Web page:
Friday, October 6, 2017

Foam Rolling: Is it Worth the Hurt?

by James Bansberg, PT

The popularity of foam rolling and other self-massage techniques has skyrocketed in recent years. In this age of As-Seen-On-TV products and endless Facebook ads, however, there are so many fad items that claim to be good for our bodies that it can be hard to determine which of them is worth the time. Additionally, if you've ever used a foam roller, let's face it - they hurt! Since free time is a commodity for many of us, is rolling up and down on a solid piece of foam or PVC of any real benefit?

Fortunately, research investigating the effectiveness of and different uses for foam rolling are also at an all-time high. Given the number of studies on the subject, researchers have reviewed the literature, seeking to determine the following: if foam rolling improved joint range of motion without affecting performance; if, after exercise, foam rolling enhanced recovery and decreased delayed onset muscle soreness (DOMS); and if foam rolling before activity affected muscle performance during a workout.

After reviewing and synthesizing 14 peer-reviewed articles, here's what they concluded:

  • Both foam rolling and self-roller massage can increase flexibility and range of motion of the hip, knee and ankle in the short term.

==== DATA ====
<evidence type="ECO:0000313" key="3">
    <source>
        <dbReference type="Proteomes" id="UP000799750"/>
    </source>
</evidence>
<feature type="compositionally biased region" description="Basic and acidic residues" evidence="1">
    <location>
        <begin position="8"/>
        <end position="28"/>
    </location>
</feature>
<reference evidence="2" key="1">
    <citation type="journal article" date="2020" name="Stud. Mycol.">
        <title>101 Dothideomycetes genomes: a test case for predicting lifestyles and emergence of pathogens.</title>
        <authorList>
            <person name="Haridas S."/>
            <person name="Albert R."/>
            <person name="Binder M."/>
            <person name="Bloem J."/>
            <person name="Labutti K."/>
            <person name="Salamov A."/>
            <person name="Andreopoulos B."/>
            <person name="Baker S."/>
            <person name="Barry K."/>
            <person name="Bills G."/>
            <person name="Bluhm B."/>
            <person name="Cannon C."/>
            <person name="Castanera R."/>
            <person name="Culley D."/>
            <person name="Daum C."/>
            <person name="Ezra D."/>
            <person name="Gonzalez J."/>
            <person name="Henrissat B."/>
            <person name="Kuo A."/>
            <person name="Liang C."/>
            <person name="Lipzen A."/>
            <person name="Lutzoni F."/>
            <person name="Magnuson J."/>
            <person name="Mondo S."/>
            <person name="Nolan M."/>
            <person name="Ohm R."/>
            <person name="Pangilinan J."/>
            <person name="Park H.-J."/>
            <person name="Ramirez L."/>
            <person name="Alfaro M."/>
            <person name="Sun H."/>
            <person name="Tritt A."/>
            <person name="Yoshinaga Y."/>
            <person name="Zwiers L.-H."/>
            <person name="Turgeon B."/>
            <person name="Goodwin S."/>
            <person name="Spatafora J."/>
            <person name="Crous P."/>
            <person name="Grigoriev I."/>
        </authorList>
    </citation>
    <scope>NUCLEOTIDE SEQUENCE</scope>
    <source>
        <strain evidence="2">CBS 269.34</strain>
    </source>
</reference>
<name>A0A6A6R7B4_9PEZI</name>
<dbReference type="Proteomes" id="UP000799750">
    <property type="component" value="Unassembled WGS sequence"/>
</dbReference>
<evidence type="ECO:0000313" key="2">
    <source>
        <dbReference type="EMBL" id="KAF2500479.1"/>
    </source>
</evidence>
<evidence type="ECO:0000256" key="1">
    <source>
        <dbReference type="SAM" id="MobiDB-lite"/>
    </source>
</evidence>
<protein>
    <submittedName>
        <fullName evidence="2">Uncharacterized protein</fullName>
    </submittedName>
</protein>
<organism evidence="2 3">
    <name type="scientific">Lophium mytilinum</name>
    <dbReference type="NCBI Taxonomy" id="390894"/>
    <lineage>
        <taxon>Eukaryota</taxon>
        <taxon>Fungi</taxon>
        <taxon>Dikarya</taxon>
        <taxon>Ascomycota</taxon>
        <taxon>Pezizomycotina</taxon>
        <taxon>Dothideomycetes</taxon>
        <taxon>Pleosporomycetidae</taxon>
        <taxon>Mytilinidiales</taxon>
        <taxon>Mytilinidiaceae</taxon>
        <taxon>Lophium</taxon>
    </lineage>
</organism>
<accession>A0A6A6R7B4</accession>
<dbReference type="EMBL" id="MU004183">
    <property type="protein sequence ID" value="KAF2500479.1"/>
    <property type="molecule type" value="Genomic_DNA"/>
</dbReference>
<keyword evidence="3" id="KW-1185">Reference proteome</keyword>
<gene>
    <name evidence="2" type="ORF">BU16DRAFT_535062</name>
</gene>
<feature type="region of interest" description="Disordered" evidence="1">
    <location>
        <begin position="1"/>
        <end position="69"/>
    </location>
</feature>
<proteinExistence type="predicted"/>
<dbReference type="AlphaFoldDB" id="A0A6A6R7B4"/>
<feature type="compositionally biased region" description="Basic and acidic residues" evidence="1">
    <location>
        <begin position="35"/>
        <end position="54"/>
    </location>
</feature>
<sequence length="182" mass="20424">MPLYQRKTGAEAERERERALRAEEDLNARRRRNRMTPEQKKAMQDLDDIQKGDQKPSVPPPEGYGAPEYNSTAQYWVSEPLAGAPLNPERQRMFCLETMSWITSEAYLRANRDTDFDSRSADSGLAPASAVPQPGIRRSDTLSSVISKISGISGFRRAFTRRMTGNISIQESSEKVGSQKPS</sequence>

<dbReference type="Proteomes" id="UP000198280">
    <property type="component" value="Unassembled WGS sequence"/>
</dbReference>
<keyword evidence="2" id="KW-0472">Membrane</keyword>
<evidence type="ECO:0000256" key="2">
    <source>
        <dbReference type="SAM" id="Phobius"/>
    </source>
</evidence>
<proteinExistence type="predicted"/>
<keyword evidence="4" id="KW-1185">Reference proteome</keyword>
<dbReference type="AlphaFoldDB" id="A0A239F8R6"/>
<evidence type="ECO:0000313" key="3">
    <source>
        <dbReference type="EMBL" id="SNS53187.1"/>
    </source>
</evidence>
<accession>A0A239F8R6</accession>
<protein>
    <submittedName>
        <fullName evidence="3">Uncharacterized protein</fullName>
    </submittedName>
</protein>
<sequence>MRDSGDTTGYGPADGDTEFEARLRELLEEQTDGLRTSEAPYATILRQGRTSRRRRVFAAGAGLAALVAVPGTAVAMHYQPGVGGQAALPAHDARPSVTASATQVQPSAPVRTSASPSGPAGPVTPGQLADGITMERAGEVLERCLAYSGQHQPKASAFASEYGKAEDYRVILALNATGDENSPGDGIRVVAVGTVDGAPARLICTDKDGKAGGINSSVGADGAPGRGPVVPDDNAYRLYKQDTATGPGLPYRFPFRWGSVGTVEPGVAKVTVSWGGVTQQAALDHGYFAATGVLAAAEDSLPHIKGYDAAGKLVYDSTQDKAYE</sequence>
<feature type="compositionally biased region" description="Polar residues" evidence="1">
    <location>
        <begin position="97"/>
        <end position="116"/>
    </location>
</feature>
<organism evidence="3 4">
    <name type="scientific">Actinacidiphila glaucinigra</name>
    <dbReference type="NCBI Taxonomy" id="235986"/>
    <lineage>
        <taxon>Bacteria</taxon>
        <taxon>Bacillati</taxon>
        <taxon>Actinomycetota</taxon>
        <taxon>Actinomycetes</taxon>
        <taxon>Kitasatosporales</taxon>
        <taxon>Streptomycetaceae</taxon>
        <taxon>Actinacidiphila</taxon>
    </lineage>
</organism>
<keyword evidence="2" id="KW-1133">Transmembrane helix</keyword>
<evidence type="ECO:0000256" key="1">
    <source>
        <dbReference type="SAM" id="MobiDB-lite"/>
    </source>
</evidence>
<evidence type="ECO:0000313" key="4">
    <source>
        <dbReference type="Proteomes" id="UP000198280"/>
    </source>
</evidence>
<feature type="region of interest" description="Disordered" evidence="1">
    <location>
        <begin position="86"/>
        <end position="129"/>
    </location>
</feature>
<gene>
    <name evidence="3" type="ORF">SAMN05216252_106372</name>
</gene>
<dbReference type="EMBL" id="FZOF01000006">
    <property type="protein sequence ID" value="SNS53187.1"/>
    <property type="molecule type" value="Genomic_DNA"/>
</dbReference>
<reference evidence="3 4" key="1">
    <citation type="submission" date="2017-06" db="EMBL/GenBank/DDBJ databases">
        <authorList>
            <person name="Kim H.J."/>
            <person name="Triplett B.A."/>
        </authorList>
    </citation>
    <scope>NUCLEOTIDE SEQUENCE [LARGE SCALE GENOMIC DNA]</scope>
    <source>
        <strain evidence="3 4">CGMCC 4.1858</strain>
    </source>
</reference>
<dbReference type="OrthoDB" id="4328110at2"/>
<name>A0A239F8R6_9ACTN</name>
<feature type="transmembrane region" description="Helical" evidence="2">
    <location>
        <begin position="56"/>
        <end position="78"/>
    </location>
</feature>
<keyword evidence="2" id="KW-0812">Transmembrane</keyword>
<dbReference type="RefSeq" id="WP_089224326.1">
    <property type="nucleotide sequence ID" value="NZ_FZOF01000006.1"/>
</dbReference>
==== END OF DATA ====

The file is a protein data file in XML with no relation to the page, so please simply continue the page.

• Foam rolling and self-roller massage can diminish DOMS in lower extremity muscles as well as reduce perceived pain after an intense bout of exercise.
  • Short bouts of foam rolling or roller massage to the lower extremity prior to activity does not enhance or negatively affect muscle performance but may change the perception of fatigue.
So even though the thought of foam rolling may make you wince, a short bout of foam rolling can actually allow you to train harder or perform better. Moreover, it is effective when performed both before and after a workout and can benefit anyone from in-season athletes to the personal training client.

Cheatham S et al. 2015. The Effects of Self-Myofscial Release using a Foam Roll or Roller Massager on Joint Range of Motion, Muscle Recovery, and Performance: A Systemic Review Int J Sports Physical Ther 10(6):827-38

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